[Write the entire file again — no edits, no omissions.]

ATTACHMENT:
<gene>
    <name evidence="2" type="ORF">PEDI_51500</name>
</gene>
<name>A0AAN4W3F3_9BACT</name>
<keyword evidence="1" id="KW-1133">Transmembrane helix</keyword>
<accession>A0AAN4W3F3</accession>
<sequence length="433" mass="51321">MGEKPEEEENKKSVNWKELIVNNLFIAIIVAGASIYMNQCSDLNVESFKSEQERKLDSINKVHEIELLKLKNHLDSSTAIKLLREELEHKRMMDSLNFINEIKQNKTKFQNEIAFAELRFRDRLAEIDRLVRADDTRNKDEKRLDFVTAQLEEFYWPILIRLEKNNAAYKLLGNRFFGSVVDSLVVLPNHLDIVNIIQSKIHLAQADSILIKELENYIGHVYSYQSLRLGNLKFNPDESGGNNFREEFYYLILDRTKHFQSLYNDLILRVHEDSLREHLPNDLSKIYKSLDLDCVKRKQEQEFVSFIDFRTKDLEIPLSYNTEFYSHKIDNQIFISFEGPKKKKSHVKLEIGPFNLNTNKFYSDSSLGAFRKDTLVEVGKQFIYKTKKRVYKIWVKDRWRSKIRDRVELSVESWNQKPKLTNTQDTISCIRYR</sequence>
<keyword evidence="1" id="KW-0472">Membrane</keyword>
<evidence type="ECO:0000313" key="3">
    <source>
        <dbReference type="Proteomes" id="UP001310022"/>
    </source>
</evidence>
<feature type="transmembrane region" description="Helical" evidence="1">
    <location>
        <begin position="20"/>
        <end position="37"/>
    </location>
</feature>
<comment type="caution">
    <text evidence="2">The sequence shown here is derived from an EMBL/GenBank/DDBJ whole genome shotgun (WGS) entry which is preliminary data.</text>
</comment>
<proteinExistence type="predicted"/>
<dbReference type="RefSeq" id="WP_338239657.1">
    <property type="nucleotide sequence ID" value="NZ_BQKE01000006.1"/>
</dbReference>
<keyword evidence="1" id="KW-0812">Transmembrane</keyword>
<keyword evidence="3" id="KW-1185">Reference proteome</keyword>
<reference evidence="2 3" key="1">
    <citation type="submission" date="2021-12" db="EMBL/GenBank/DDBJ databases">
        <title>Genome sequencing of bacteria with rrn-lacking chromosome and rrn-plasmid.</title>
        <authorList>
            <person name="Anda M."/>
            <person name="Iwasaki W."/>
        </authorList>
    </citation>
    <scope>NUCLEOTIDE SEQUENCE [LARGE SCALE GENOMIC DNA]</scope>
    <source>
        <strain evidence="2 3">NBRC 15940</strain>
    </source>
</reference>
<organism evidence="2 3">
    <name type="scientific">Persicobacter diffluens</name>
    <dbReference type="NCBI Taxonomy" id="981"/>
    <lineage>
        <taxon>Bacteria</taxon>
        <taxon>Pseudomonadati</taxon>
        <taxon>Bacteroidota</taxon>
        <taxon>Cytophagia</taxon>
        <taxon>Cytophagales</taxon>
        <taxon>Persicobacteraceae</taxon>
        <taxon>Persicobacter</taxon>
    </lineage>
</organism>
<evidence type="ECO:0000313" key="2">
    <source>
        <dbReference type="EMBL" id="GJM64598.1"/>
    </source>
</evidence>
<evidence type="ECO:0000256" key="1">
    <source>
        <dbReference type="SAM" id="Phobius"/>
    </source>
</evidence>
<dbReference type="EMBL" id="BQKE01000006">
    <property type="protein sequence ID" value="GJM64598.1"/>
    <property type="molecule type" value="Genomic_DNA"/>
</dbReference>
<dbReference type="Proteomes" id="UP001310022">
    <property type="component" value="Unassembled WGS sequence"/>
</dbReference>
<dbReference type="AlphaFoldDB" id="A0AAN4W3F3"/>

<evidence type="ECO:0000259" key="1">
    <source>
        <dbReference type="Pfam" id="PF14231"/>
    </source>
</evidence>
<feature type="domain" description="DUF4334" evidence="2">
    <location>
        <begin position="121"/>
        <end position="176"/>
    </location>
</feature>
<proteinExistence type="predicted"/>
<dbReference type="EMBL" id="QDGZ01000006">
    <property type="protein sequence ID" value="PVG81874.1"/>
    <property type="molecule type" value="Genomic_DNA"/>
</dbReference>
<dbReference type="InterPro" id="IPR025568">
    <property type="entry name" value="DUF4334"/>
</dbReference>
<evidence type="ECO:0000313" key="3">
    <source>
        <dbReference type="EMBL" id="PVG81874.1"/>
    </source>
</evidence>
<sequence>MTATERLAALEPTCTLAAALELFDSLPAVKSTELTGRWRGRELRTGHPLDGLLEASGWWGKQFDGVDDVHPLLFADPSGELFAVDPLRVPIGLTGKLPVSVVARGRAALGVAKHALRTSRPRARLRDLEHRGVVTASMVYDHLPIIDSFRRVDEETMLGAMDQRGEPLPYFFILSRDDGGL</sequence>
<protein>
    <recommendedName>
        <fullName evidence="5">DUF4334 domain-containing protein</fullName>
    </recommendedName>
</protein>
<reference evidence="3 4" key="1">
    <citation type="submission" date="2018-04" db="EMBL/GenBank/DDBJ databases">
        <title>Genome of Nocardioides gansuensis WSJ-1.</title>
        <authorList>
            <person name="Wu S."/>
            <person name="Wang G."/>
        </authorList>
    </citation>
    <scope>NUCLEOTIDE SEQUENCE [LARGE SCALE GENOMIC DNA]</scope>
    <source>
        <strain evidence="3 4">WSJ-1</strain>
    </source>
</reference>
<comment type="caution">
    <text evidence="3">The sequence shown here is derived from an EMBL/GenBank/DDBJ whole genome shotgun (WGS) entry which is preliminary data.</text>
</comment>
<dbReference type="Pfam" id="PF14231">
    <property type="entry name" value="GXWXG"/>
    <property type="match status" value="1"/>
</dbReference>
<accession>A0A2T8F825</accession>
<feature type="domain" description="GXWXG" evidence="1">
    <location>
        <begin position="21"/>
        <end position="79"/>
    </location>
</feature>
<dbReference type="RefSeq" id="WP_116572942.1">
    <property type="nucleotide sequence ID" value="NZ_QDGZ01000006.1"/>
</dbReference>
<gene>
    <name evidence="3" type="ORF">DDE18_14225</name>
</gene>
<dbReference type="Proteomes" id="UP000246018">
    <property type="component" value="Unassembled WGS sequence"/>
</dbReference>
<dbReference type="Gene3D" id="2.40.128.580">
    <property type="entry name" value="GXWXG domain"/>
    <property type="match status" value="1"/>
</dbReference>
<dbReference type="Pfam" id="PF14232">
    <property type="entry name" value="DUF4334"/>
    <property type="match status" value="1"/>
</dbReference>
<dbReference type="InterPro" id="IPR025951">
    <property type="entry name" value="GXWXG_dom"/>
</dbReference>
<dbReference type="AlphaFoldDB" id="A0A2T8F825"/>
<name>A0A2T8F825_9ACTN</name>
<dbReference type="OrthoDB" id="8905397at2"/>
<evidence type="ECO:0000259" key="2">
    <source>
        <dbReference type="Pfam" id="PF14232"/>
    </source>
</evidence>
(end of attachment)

<gene>
    <name evidence="2" type="ORF">PEDI_51500</name>
</gene>
<name>A0AAN4W3F3_9BACT</name>
<keyword evidence="1" id="KW-1133">Transmembrane helix</keyword>
<accession>A0AAN4W3F3</accession>
<sequence length="433" mass="51321">MGEKPEEEENKKSVNWKELIVNNLFIAIIVAGASIYMNQCSDLNVESFKSEQERKLDSINKVHEIELLKLKNHLDSSTAIKLLREELEHKRMMDSLNFINEIKQNKTKFQNEIAFAELRFRDRLAEIDRLVRADDTRNKDEKRLDFVTAQLEEFYWPILIRLEKNNAAYKLLGNRFFGSVVDSLVVLPNHLDIVNIIQSKIHLAQADSILIKELENYIGHVYSYQSLRLGNLKFNPDESGGNNFREEFYYLILDRTKHFQSLYNDLILRVHEDSLREHLPNDLSKIYKSLDLDCVKRKQEQEFVSFIDFRTKDLEIPLSYNTEFYSHKIDNQIFISFEGPKKKKSHVKLEIGPFNLNTNKFYSDSSLGAFRKDTLVEVGKQFIYKTKKRVYKIWVKDRWRSKIRDRVELSVESWNQKPKLTNTQDTISCIRYR</sequence>
<keyword evidence="1" id="KW-0472">Membrane</keyword>
<evidence type="ECO:0000313" key="3">
    <source>
        <dbReference type="Proteomes" id="UP001310022"/>
    </source>
</evidence>
<feature type="transmembrane region" description="Helical" evidence="1">
    <location>
        <begin position="20"/>
        <end position="37"/>
    </location>
</feature>
<comment type="caution">
    <text evidence="2">The sequence shown here is derived from an EMBL/GenBank/DDBJ whole genome shotgun (WGS) entry which is preliminary data.</text>
</comment>
<proteinExistence type="predicted"/>
<dbReference type="RefSeq" id="WP_338239657.1">
    <property type="nucleotide sequence ID" value="NZ_BQKE01000006.1"/>
</dbReference>
<keyword evidence="1" id="KW-0812">Transmembrane</keyword>
<keyword evidence="3" id="KW-1185">Reference proteome</keyword>
<reference evidence="2 3" key="1">
    <citation type="submission" date="2021-12" db="EMBL/GenBank/DDBJ databases">
        <title>Genome sequencing of bacteria with rrn-lacking chromosome and rrn-plasmid.</title>
        <authorList>
            <person name="Anda M."/>
            <person name="Iwasaki W."/>
        </authorList>
    </citation>
    <scope>NUCLEOTIDE SEQUENCE [LARGE SCALE GENOMIC DNA]</scope>
    <source>
        <strain evidence="2 3">NBRC 15940</strain>
    </source>
</reference>
<organism evidence="2 3">
    <name type="scientific">Persicobacter diffluens</name>
    <dbReference type="NCBI Taxonomy" id="981"/>
    <lineage>
        <taxon>Bacteria</taxon>
        <taxon>Pseudomonadati</taxon>
        <taxon>Bacteroidota</taxon>
        <taxon>Cytophagia</taxon>
        <taxon>Cytophagales</taxon>
        <taxon>Persicobacteraceae</taxon>
        <taxon>Persicobacter</taxon>
    </lineage>
</organism>
<evidence type="ECO:0000313" key="2">
    <source>
        <dbReference type="EMBL" id="GJM64598.1"/>
    </source>
</evidence>
<evidence type="ECO:0000256" key="1">
    <source>
        <dbReference type="SAM" id="Phobius"/>
    </source>
</evidence>
<dbReference type="EMBL" id="BQKE01000006">
    <property type="protein sequence ID" value="GJM64598.1"/>
    <property type="molecule type" value="Genomic_DNA"/>
</dbReference>
<dbReference type="Proteomes" id="UP001310022">
    <property type="component" value="Unassembled WGS sequence"/>
</dbReference>
<dbReference type="AlphaFoldDB" id="A0AAN4W3F3"/>

<evidence type="ECO:0000259" key="1">
    <source>
        <dbReference type="Pfam" id="PF14231"/>
    </source>
</evidence>
<feature type="domain" description="DUF4334" evidence="2">
    <location>
        <begin position="121"/>
        <end position="176"/>
    </location>
</feature>
<proteinExistence type="predicted"/>
<dbReference type="EMBL" id="QDGZ01000006">
    <property type="protein sequence ID" value="PVG81874.1"/>
    <property type="molecule type" value="Genomic_DNA"/>
</dbReference>
<dbReference type="InterPro" id="IPR025568">
    <property type="entry name" value="DUF4334"/>
</dbReference>
<evidence type="ECO:0000313" key="3">
    <source>
        <dbReference type="EMBL" id="PVG81874.1"/>
    </source>
</evidence>
<sequence>MTATERLAALEPTCTLAAALELFDSLPAVKSTELTGRWRGRELRTGHPLDGLLEASGWWGKQFDGVDDVHPLLFADPSGELFAVDPLRVPIGLTGKLPVSVVARGRAALGVAKHALRTSRPRARLRDLEHRGVVTASMVYDHLPIIDSFRRVDEETMLGAMDQRGEPLPYFFILSRDDGGL</sequence>
<protein>
    <recommendedName>
        <fullName evidence="5">DUF4334 domain-containing protein</fullName>
    </recommendedName>
</protein>
<reference evidence="3 4" key="1">
    <citation type="submission" date="2018-04" db="EMBL/GenBank/DDBJ databases">
        <title>Genome of Nocardioides gansuensis WSJ-1.</title>
        <authorList>
            <person name="Wu S."/>
            <person name="Wang G."/>
        </authorList>
    </citation>
    <scope>NUCLEOTIDE SEQUENCE [LARGE SCALE GENOMIC DNA]</scope>
    <source>
        <strain evidence="3 4">WSJ-1</strain>
    </source>
</reference>
<comment type="caution">
    <text evidence="3">The sequence shown here is derived from an EMBL/GenBank/DDBJ whole genome shotgun (WGS) entry which is preliminary data.</text>
</comment>
<dbReference type="Pfam" id="PF14231">
    <property type="entry name" value="GXWXG"/>
    <property type="match status" value="1"/>
</dbReference>
<accession>A0A2T8F825</accession>
<feature type="domain" description="GXWXG" evidence="1">
    <location>
        <begin position="21"/>
        <end position="79"/>
    </location>
</feature>
<dbReference type="RefSeq" id="WP_116572942.1">
    <property type="nucleotide sequence ID" value="NZ_QDGZ01000006.1"/>
</dbReference>
<gene>
    <name evidence="3" type="ORF">DDE18_14225</name>
</gene>
<dbReference type="Proteomes" id="UP000246018">
    <property type="component" value="Unassembled WGS sequence"/>
</dbReference>
<dbReference type="Gene3D" id="2.40.128.580">
    <property type="entry name" value="GXWXG domain"/>
    <property type="match status" value="1"/>
</dbReference>
<dbReference type="Pfam" id="PF14232">
    <property type="entry name" value="DUF4334"/>
    <property type="match status" value="1"/>
</dbReference>
<dbReference type="InterPro" id="IPR025951">
    <property type="entry name" value="GXWXG_dom"/>
</dbReference>
<dbReference type="AlphaFoldDB" id="A0A2T8F825"/>
<name>A0A2T8F825_9ACTN</name>
<dbReference type="OrthoDB" id="8905397at2"/>
<evidence type="ECO:0000259" key="2">
    <source>
        <dbReference type="Pfam" id="PF14232"/>
    </source>
</evidence>